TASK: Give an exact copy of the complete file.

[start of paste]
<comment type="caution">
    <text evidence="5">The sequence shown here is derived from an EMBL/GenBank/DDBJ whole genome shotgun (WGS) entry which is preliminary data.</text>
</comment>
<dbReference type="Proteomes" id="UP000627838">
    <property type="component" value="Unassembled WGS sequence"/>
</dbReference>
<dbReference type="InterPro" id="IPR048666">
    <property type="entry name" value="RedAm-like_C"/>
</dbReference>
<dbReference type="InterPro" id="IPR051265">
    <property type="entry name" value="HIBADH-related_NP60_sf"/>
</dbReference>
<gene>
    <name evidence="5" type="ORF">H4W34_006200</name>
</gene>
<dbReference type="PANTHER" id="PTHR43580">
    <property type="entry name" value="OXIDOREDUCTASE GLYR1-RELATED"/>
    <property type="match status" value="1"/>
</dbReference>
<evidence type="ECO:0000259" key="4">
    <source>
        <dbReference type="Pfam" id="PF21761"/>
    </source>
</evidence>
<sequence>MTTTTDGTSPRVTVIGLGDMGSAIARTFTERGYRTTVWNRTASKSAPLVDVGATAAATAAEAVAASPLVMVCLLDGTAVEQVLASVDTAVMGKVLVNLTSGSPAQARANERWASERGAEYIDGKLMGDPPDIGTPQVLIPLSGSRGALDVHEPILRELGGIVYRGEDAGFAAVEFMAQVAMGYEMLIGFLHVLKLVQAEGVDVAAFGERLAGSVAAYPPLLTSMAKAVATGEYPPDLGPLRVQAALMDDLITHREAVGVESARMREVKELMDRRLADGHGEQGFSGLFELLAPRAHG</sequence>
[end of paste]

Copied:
<comment type="caution">
    <text evidence="5">The sequence shown here is derived from an EMBL/GenBank/DDBJ whole genome shotgun (WGS) entry which is preliminary data.</text>
</comment>
<dbReference type="Proteomes" id="UP000627838">
    <property type="component" value="Unassembled WGS sequence"/>
</dbReference>
<dbReference type="InterPro" id="IPR048666">
    <property type="entry name" value="RedAm-like_C"/>
</dbReference>
<dbReference type="InterPro" id="IPR051265">
    <property type="entry name" value="HIBADH-related_NP60_sf"/>
</dbReference>
<gene>
    <name evidence="5" type="ORF">H4W34_006200</name>
</gene>
<dbReference type="PANTHER" id="PTHR43580">
    <property type="entry name" value="OXIDOREDUCTASE GLYR1-RELATED"/>
    <property type="match status" value="1"/>
</dbReference>
<evidence type="ECO:0000259" key="4">
    <source>
        <dbReference type="Pfam" id="PF21761"/>
    </source>
</evidence>
<sequence>MTTTTDGTSPRVTVIGLGDMGSAIARTFTERGYRTTVWNRTASKSAPLVDVGATAAATAAEAVAASPLVMVCLLDGTAVEQVLASVDTAVMGKVLVNLTSGSPAQARANERWASERGAEYIDGKLMGDPPDIGTPQVLIPLSGSRGALDVHEPILRELGGIVYRGEDAGFAAVEFMAQVAMGYEMLIGFLHVLKLVQAEGVDVAAFGERLAGSVAAYPPLLTSMAKAVATGEYPPDLGPLRVQAALMDDLITHREAVGVESARMREVKELMDRRLADGHGEQGFSGLFELLAPRAHG</sequence>